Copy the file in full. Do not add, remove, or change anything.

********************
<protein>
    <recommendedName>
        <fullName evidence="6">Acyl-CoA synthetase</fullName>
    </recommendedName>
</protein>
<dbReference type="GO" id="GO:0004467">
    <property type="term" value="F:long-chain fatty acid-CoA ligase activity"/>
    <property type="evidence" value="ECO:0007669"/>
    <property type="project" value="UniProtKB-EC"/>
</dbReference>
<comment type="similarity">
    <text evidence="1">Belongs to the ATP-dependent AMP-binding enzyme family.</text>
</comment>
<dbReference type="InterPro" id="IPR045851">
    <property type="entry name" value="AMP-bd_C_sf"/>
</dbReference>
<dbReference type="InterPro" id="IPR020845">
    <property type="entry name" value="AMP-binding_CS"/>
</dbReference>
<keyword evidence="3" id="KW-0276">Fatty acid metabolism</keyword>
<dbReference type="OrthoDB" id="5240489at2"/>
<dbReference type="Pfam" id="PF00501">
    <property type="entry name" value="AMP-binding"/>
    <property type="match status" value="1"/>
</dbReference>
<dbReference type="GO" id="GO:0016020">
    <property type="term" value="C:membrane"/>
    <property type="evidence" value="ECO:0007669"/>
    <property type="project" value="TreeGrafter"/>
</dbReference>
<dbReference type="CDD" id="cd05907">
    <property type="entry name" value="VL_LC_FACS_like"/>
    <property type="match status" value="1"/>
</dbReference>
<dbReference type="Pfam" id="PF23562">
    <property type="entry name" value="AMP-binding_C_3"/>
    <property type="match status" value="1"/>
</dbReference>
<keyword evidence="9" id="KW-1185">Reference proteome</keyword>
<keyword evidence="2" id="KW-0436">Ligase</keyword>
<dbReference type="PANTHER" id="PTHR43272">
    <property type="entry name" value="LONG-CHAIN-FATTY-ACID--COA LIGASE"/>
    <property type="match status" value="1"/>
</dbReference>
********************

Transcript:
<protein>
    <recommendedName>
        <fullName evidence="6">Acyl-CoA synthetase</fullName>
    </recommendedName>
</protein>
<dbReference type="GO" id="GO:0004467">
    <property type="term" value="F:long-chain fatty acid-CoA ligase activity"/>
    <property type="evidence" value="ECO:0007669"/>
    <property type="project" value="UniProtKB-EC"/>
</dbReference>
<comment type="similarity">
    <text evidence="1">Belongs to the ATP-dependent AMP-binding enzyme family.</text>
</comment>
<dbReference type="InterPro" id="IPR045851">
    <property type="entry name" value="AMP-bd_C_sf"/>
</dbReference>
<dbReference type="InterPro" id="IPR020845">
    <property type="entry name" value="AMP-binding_CS"/>
</dbReference>
<keyword evidence="3" id="KW-0276">Fatty acid metabolism</keyword>
<dbReference type="OrthoDB" id="5240489at2"/>
<dbReference type="Pfam" id="PF00501">
    <property type="entry name" value="AMP-binding"/>
    <property type="match status" value="1"/>
</dbReference>
<dbReference type="GO" id="GO:0016020">
    <property type="term" value="C:membrane"/>
    <property type="evidence" value="ECO:0007669"/>
    <property type="project" value="TreeGrafter"/>
</dbReference>
<dbReference type="CDD" id="cd05907">
    <property type="entry name" value="VL_LC_FACS_like"/>
    <property type="match status" value="1"/>
</dbReference>
<dbReference type="Pfam" id="PF23562">
    <property type="entry name" value="AMP-binding_C_3"/>
    <property type="match status" value="1"/>
</dbReference>
<keyword evidence="9" id="KW-1185">Reference proteome</keyword>
<keyword evidence="2" id="KW-0436">Ligase</keyword>
<dbReference type="PANTHER" id="PTHR43272">
    <property type="entry name" value="LONG-CHAIN-FATTY-ACID--COA LIGASE"/>
    <property type="match status" value="1"/>
</dbReference>